What inhibits Croatian free entrepreneurial initiative?

What inhibits Croatian free entrepreneurial initiative? Croatian Centre for Public Policy and Economic Analysis provides answers in one place.

Centre for Public Policy and Economic Analysis (CEA) promotes Article 49 of Croatian Constitution through the project of Entrepreneurial initiative. Let’s advocate free market together! Free entrepreneurial initiative stands for easier and cheaper solutions for value creation in Croatia, less regulation and better public management.

Tell us about barriers and burdens to your freedom of entrepreneurial initiative!

Centre for Public Policy and Economic Analysis communicates anonymously your submitted initiatives to the relevant institutions.

Why is the freedom of entrepreneurial initiative inhibited?

We are presenting the results of Centre for Public Policy and Economic Analysis’s survey done in cooperation with entrepreneurs.

  1. At the beginning of any kind of entrepreneurial initiative there are many regulatory burdens – including expensive notaries, documentation, high costs and non-digitalized processes of application.


Starting the entrepreneurial initiative is hampered by the following regulations:

  • Notary fee founding an enterprise 63%
  • Total scope of required documentation 61%
  • Time for waiting to be registered 55%
  • Absence of electronic registration 53%
  • Reservations and authorizations obstacles of desired company names 47%
  • High costs of commercial court fees 43%
  • Requirement for physical presence of all founders during the notarization 38%
  • The number of locations required to visit prior to founding of enterprise, instead of just founding an enterprise online
  • Requirement of notary services during the formation of a company
  • Registration lasts weeks if an entrepreneur is unable to come to Zagreb
  • Obscurity of systematization in the National classification of business activities
  • Some scientific endeavors cannot be registered
  • Registering the enterprise in one of EU official languages is conditioned by bringing a copy of dictionary with an explanation of the name
  • discretionary powers of the court during registering of business and name varies from court to court, creating legal instability
  • various practices of commercial courts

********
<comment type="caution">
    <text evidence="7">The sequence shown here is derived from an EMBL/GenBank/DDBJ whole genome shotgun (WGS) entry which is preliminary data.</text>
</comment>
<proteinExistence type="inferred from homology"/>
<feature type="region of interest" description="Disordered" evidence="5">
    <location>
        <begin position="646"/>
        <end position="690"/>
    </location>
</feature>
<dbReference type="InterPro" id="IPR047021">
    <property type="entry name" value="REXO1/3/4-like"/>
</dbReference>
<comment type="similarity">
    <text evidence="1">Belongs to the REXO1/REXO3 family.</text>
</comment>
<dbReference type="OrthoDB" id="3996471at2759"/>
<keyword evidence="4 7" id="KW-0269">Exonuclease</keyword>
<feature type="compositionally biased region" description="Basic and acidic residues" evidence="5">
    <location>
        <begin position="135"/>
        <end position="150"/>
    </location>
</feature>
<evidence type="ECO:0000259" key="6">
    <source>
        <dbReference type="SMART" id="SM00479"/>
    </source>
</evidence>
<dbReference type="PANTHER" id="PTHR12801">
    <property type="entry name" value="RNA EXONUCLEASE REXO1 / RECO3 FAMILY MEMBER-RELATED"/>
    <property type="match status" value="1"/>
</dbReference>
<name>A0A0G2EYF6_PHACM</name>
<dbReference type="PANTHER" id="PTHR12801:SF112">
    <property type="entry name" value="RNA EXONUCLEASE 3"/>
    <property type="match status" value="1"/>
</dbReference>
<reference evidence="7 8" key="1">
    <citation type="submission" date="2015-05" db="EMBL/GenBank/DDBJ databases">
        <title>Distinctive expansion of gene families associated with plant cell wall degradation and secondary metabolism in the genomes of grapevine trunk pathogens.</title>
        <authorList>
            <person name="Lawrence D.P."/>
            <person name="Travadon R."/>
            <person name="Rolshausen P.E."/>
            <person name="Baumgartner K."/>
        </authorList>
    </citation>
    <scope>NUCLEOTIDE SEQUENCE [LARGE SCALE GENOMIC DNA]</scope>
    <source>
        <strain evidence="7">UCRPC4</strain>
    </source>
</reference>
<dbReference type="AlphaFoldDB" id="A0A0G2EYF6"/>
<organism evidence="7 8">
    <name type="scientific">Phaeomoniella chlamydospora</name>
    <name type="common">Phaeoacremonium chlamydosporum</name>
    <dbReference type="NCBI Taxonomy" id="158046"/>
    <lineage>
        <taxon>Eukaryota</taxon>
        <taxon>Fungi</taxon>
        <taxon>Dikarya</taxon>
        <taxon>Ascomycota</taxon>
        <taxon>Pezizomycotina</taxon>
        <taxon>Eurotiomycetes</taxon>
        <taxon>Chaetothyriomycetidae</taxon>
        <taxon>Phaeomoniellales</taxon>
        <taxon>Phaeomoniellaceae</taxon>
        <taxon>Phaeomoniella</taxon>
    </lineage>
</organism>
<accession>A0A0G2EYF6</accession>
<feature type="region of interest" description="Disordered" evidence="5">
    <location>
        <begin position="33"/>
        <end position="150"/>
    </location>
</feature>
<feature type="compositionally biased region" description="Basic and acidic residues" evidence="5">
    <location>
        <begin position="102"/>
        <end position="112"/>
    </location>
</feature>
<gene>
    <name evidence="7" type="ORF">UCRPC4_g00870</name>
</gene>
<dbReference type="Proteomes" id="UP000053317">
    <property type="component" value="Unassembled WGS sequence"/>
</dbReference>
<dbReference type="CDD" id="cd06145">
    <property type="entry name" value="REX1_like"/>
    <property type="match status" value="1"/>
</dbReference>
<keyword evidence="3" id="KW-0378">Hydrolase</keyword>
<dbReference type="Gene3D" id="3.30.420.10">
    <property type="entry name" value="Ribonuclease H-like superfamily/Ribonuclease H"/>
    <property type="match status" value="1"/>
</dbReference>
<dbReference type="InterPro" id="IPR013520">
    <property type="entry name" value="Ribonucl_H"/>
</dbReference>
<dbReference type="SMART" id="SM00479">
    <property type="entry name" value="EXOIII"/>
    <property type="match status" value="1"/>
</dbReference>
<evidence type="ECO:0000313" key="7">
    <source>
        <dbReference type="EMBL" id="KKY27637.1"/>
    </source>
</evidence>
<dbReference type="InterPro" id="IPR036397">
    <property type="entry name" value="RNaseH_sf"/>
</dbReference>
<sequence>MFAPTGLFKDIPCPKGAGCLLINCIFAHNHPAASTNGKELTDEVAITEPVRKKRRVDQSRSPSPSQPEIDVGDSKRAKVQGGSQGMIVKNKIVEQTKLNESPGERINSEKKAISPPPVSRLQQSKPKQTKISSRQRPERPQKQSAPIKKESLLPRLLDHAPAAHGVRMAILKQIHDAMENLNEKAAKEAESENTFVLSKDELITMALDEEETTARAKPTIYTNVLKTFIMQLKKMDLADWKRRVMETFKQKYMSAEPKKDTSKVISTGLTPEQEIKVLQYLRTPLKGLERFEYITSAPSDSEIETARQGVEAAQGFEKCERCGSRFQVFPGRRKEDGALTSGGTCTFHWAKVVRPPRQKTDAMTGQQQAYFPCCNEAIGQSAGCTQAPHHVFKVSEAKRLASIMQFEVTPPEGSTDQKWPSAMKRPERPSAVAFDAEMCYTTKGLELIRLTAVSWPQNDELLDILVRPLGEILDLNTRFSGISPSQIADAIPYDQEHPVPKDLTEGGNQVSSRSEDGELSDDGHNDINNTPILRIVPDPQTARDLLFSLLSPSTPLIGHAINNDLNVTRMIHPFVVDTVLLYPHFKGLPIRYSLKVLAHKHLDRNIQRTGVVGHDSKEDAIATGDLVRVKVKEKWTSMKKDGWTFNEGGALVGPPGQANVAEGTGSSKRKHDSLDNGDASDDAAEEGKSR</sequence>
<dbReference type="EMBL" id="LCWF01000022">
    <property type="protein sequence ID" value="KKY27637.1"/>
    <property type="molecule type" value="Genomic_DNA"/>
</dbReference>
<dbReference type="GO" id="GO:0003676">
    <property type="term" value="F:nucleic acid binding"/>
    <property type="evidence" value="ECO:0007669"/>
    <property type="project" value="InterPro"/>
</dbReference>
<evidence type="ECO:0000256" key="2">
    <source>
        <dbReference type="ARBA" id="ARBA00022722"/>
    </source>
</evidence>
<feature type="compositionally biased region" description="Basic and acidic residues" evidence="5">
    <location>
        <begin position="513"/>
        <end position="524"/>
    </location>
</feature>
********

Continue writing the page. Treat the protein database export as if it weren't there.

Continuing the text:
• initial capital can only be deposited personally on a bank counter


  1. Gathering data from multiple institutions. Entrepreneurial initiative often depends on business data gathered from the media.
  • Only 5% of those surveyed gathered needed regulation information from a single source. 95% of those surveyed seeks information from multiple institutions. Data is frequently gathered from different internet portals.
  • “Lack of penalty and/or responsibility for those who are publicizing false information”, or interpretations and information are either contrary, incomplete or vague
  • Information is often received through the word of mouth by accountant, lawyer, acquaintance, on the Internet or by drinking in a bar
  • Some clerks responsible for information assistance are rude, and some have their own personal interpretations of procedures and regulations. It often happens that different clerks have differing requests.
  • It happens that associations/chambers or Tax administration do not have some information
  • There is too much regulation for small businesses and “micro business do not have enough money to pay for a person who will deal with regulation”
  • It even happens that “regulation is not uphold by some institutions”
  • “Media provides much more specific and useful information.”



  1. At least five hours monthly is spent on studying the regulation and on filling of regulatory requirements and procedures which is a waste of time from the point of entrepreneurial initiative.

On studying the regulation, and on filling of regulatory requirements and procedures:

  • 26% of enterprises spend five to ten hours on monthly basis
  • 20% of enterprises spend ten to fifteen hours
  • 19% of enterprises spend 25 hours
  • some enterprises spend twenty five to thirty percent of their working time on regulations and administration
  • frequent regulatory changes expand the time needed for information gathering about new regulatory obligations
  • regulation is created “to be of use to legal professions, and not to entrepreneurs”
  • there is a need for interpretation of unclear regulations
  • Obtained information is not necessarily accurate but needs to be verified from at least three different sources
  • no one is accountable for wrong information
  • “the feeling of weariness because of dealing with regulation”
  • several laws and rules govern the same thing, which means that collision is possible
  • some rules are vague and ambiguous
  • Frequent examination of the Official Gazette in order to find new regulatory changes. There are constant regulatory changes so entrepreneurs often spend most of time with the accountant
  • Entrepreneurial message is clear “we don’t have enough time and money to deal with that”. Entrepreneurs are complaining on time wasting “instead of doing business”